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Roadside Hawk Life History


Open Woodlands

Roadside Hawks are birds of forest edges, roadsides, and river borders. They also occur in open forest, agricultural areas, and other open habitats with some trees. This hawk even inhabits São Paulo, Brazil, and other large cities. This species generally does not occur in extensive undisturbed forest or desert. Roadside Hawks are most common at lower elevations, but in some places range up to elevations of 2,500 meters (8,200 feet) in Colombia and 3,000 meters (9,800 feet) in Peru.

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Roadside Hawks are opportunistic feeders that mainly eat insects and small vertebrates. Main prey items vary considerably across the hawk’s range, including insects, amphibians, reptiles, birds, and small mammals, but important prey items for one population might be of limited importance (or absent altogether) in the diet of other populations. Roadside Hawks forage by sitting on a prominent perch, such as a large branch, telephone pole, or fence post, and then dropping down to seize prey. They also take advantage of army ant swarms and grass fires to catch insects escaping these threats.

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Nest Placement


Nest is typically placed near the top of a tree and often hidden among vine tangles. Nests in mature forest can be 20 meters or more above the ground, while nests in agricultural landscapes are on average lower.

Nest Description

Both sexes contribute to building a large stick nest, 20–46 cm (8–18 inches) wide and 6–36 cm (2.4–14 inches) deep, and line it with green leaves.

Nesting Facts

Clutch Size:1-2 eggs
Incubation Period:33-37 days
Nestling Period:38 days
Egg Description:

White, with brown, chestnut, or purplish markings.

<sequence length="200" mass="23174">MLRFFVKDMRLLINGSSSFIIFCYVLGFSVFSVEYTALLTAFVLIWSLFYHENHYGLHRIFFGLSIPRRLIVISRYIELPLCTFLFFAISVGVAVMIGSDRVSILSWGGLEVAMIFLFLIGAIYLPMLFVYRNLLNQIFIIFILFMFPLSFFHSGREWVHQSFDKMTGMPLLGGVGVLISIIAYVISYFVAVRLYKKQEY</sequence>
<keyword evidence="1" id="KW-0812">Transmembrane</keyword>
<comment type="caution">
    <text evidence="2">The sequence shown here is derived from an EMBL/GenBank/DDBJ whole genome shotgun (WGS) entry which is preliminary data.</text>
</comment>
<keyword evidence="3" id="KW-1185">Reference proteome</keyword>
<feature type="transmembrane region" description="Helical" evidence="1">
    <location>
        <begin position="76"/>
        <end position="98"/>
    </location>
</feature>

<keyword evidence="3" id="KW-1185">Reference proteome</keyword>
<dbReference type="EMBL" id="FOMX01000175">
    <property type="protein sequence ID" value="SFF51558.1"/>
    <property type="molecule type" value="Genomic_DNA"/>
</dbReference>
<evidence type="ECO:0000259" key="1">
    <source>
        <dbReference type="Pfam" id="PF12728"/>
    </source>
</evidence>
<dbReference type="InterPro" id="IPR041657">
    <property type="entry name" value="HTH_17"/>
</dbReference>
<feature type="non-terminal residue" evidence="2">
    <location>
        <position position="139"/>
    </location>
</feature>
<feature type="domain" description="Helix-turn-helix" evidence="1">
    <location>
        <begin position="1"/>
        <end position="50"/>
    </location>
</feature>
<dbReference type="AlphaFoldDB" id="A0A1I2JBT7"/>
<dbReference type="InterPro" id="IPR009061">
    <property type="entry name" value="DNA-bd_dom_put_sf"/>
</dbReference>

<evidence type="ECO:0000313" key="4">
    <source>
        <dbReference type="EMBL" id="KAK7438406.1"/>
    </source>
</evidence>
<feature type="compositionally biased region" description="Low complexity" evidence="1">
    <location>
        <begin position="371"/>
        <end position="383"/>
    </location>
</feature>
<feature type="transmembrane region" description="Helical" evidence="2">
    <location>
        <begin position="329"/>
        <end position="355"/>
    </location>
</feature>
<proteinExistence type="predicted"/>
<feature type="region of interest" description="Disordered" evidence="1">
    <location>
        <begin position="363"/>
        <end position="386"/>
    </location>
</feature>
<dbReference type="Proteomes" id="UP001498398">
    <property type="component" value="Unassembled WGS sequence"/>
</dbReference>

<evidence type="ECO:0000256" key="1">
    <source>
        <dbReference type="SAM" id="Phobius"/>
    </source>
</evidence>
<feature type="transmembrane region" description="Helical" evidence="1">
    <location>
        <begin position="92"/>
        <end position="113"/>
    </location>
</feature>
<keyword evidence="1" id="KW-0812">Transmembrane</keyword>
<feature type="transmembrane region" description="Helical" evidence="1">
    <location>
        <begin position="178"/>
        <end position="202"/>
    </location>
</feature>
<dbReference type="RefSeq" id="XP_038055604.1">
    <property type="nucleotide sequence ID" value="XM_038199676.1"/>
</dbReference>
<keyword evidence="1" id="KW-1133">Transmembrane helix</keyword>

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Aerial Dive (ground/talons)

True to their name, Roadside Hawks frequently perch along roadsides and other clearings. They fly with a burst of wingbeats followed by short glides, and often wag the tail from side to side after landing. Pairs soar noisily around nest sites during courtship displays, but otherwise, this species does not typically soar.

Pairs are very vocal and conspicuous around the nest, which both sexes help build. The female typically incubates 1–2 eggs for about 35 days, with the male providing her with food. The male alone feeds chicks for their first ten days, and is later assisted by the female until the young fledge after about 38 days.

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Least Concern

The International Union for Conservation of Nature lists Roadside Hawk’s conservation status as Least Concern, due to an extremely large range, an increasing population trend, and extremely large population size (estimated at 5–50 million mature individuals).

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Bierregaard, R. O., P. F. D. Boesman, and G. M. Kirwan (2020). Roadside Hawk (Rupornis magnirostris), version 1.0. In Birds of the World (J. del Hoyo, A. Elliott, J. Sargatal, D. A. Christie, and E. de Juana, Editors). Cornell Lab of Ornithology, Ithaca, NY, USA.

BirdLife International. 2020. Rupornis magnirostris. The IUCN Red List of Threatened Species 2020: e.T22695880A168800737.

Howell, S. N. G., and S. Webb (1995). A Guide to the Birds of Mexico and Northern Central America. Oxford University Press, New York, NY, USA.

Pearman, M., and J. I. Areta (2021). Birds of Argentina and the South-west Atlantic. Princeton University Press, Princeton, NJ, USA.

Ridgely, R. S., J. A. Gwynne, G. Tudor, and M. Argel (2016). Birds of Brazil: The Atlantic Forest of Southeast Brazil including São Paulo and Rio de Janeiro. Cornell University Press, Ithaca, NY, USA.

Schulenberg, T. S., D. F. Stotz, D. F. Lane, J. P. O’Neill, and T. A. Parker (2007). Birds of Peru. Princeton University Press, Princeton, NJ, USA.

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